In the run-up to the parliamentary elections – the struggle for the Shiite voice

Lebanon’s parliamentary elections scheduled for May 9, 2022, will likely be brought forward to March 27, 2022. The early elections are due to Hezbollah’s opposition to holding them on the original date since it is during Ramadan.

According to the ethnic/religious division method in the Lebanese parliament, 27 seats of 128 parliament seats are reserved for the Shiite community (64 seats for the Christian community, 27 seats for the Sunni community, 8 for the Druze, and 2 for the Alawites). The twenty-seven Shiite representatives are divided between the Amal Movement and Hezbollah.

Although Hezbollah and the Amal movement are ostensibly a “duo” supposed to work in cooperation and mutual assistance, this is not the case in the pre-election reality. Hezbollah is determined to succeed in the upcoming elections, even at the expense of the Amal movement.

Hezbollah’s many civilian projects recently carried out among the Shiite population and marketed through a well-oiled public relations system are aimed at the parliamentary election period. The highlight is the fuel tankers from Iran or, as we call them, Hezbollah’s “PR Tankers”. In this case, Hezbollah benefits twice by strengthening its position in public opinion in general and the Shiite population in particular. Bringing Iranian fuel reinforces the prevailing narrative in which Hezbollah is the “economic defender” of all of Lebanon “against sanctions and the siege.” In addition, it earns points among Shiite “bases” by refilling gas stations in Shiite areas (at least partially / temporarily). 

In light of the economic crisis in Lebanon, Hezbollah decided to act according to an extreme scenario in which it will lose its influence on the Shiite public ahead of the elections. This is the rationale for the intense and aggressive actions. This activity threatens the movement of Amal, which is pushed aside.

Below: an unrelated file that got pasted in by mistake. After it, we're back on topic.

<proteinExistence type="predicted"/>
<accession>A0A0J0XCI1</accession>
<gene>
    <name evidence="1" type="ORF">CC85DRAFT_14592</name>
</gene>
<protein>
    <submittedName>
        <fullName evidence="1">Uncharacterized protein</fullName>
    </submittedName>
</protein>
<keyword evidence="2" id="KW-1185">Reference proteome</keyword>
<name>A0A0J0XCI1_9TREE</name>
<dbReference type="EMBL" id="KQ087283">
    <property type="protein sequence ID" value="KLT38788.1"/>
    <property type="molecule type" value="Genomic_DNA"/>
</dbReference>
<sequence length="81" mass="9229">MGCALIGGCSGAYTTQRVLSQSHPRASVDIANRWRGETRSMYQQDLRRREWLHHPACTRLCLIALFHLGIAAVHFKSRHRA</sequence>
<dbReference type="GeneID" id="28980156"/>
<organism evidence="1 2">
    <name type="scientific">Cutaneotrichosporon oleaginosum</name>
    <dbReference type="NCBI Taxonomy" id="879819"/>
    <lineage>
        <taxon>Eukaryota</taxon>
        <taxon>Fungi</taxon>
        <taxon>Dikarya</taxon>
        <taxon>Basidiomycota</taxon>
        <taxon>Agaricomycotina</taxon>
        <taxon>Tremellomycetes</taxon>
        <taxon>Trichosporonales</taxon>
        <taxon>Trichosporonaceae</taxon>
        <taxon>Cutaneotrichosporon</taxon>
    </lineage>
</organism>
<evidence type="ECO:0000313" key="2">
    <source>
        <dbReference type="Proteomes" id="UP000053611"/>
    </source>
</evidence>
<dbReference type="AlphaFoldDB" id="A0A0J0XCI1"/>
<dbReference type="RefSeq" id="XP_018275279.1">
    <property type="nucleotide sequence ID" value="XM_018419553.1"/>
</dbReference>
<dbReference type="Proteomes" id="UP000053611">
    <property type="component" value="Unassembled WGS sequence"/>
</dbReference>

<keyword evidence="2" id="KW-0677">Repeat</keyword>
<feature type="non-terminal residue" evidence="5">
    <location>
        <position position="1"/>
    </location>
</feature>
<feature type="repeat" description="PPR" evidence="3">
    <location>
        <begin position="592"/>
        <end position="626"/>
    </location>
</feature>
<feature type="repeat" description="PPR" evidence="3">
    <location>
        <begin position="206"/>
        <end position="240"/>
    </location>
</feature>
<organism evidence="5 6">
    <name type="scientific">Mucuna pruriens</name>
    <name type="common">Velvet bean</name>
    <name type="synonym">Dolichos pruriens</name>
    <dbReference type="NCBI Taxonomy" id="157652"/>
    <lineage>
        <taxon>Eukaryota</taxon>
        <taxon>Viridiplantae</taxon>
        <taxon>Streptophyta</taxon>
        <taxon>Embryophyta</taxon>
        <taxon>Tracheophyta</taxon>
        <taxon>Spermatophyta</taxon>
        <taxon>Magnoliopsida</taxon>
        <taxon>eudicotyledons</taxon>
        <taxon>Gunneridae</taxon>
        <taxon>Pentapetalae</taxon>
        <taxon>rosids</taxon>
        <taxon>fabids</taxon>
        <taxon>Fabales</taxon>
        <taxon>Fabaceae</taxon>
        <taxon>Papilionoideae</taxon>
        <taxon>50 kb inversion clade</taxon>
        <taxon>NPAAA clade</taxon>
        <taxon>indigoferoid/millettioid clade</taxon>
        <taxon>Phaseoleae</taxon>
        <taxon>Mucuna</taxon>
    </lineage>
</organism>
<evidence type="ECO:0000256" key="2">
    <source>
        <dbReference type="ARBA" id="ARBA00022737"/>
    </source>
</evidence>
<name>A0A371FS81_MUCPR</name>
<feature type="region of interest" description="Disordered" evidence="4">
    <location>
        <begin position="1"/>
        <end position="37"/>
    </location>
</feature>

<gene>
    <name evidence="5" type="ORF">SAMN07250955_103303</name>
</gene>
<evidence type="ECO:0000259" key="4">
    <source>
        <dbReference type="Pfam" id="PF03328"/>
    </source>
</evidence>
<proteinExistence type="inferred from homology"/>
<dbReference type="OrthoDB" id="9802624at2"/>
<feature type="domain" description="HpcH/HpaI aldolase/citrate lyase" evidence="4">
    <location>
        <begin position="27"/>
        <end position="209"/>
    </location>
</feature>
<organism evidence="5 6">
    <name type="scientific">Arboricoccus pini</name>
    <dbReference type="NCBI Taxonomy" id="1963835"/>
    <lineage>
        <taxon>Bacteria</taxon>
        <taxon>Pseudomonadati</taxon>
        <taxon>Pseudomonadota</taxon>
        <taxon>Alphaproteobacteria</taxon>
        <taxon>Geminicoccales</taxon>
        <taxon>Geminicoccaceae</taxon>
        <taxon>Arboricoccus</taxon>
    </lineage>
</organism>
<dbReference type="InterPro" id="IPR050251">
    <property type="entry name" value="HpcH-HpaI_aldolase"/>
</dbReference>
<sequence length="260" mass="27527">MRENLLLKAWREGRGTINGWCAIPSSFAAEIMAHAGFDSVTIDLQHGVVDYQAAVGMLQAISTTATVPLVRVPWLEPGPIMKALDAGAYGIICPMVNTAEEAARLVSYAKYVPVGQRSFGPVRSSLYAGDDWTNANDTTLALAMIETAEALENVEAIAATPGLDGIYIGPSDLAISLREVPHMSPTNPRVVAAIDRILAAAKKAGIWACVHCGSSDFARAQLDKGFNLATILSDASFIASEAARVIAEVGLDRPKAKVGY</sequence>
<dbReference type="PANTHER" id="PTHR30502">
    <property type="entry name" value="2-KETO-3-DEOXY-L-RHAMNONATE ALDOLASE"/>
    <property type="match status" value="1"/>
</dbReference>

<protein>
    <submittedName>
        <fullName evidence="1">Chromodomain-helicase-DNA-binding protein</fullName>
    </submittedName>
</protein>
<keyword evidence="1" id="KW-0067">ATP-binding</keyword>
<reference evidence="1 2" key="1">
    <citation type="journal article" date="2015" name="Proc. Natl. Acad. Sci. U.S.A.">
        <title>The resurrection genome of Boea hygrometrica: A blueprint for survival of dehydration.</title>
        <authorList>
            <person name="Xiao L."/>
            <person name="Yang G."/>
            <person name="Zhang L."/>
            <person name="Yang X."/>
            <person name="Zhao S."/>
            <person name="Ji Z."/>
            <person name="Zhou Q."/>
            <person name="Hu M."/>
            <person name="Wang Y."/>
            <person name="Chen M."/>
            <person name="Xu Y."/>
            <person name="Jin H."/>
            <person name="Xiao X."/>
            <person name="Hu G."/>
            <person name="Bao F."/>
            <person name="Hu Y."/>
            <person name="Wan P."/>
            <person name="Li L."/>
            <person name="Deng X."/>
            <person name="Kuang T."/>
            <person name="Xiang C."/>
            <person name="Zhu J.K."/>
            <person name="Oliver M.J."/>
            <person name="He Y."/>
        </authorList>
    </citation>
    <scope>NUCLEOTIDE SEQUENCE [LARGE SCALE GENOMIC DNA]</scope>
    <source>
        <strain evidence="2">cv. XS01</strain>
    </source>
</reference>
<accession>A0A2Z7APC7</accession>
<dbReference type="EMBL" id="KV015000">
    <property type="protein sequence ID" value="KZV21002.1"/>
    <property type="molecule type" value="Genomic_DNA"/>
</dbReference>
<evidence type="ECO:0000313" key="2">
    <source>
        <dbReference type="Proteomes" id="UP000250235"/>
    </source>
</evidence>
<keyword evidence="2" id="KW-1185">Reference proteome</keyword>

On the night of September 9, a “military exercise” by the Amal movement took place in the area of ​​the city of Nabatieh in southern Lebanon. The name given to the exercise was “The Great Terror.” Hundreds of Amal activists participated in the training. There were convoys of vehicles with armed activists, usually with small arms and medium-range machine guns, moving on the roads. The message was clear: the Amal movement is widely present on the ground, has a military force, and should not be ignored. 

Who was the message from this demonstration of the Amal movement aimed at? Was the message intended for the outside world (Israel)? Or inward? Hezbollah’s intense civilian activity among the Shiite population threatens the Amal movement, also based on this population. In light of this, the Amal movement decided to demonstrate power in the form of a “military exercise.” 

On October 2, the wife of the “vanished imam” Musa al-Sadr, died and was buried in the city of Tyre. Musa al-Sadr, an Iranian by origin, arrived in Lebanon in 1958 and is considered the Lebanese community’s supreme religious Shiite leader (“Imam”). He founded the Amal movement in the 1970s. He disappeared without a trace on August 31, 1978, during a trip to Libya. The timing of her death served the Amal movement well, and the funeral procession was well utilized for another powerful demonstration.

We estimate that the loss of influence and grip of both Hezbollah and the Amal movement among the Shiite “base” will not happen soon. However, there is great mutual fear in both Hezbollah and the Amal movement of losing votes in the parliamentary elections due to the indifference of the voters. Indifference will result in a low turnout to vote at the polls. The movement that manages to get more voters to the polls will win the most seats out of the 27 marked seats for the Shiite community in parliament. The “race for voters” causes a covert and overt struggle between Hezbollah and the Amal movement. As we approach the election date, the struggle will intensify, become more and more overt, and may even escalate to violent clashes between Amal supporters and Hezbollah supporters.

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Tal Beeri

Tal Beeri

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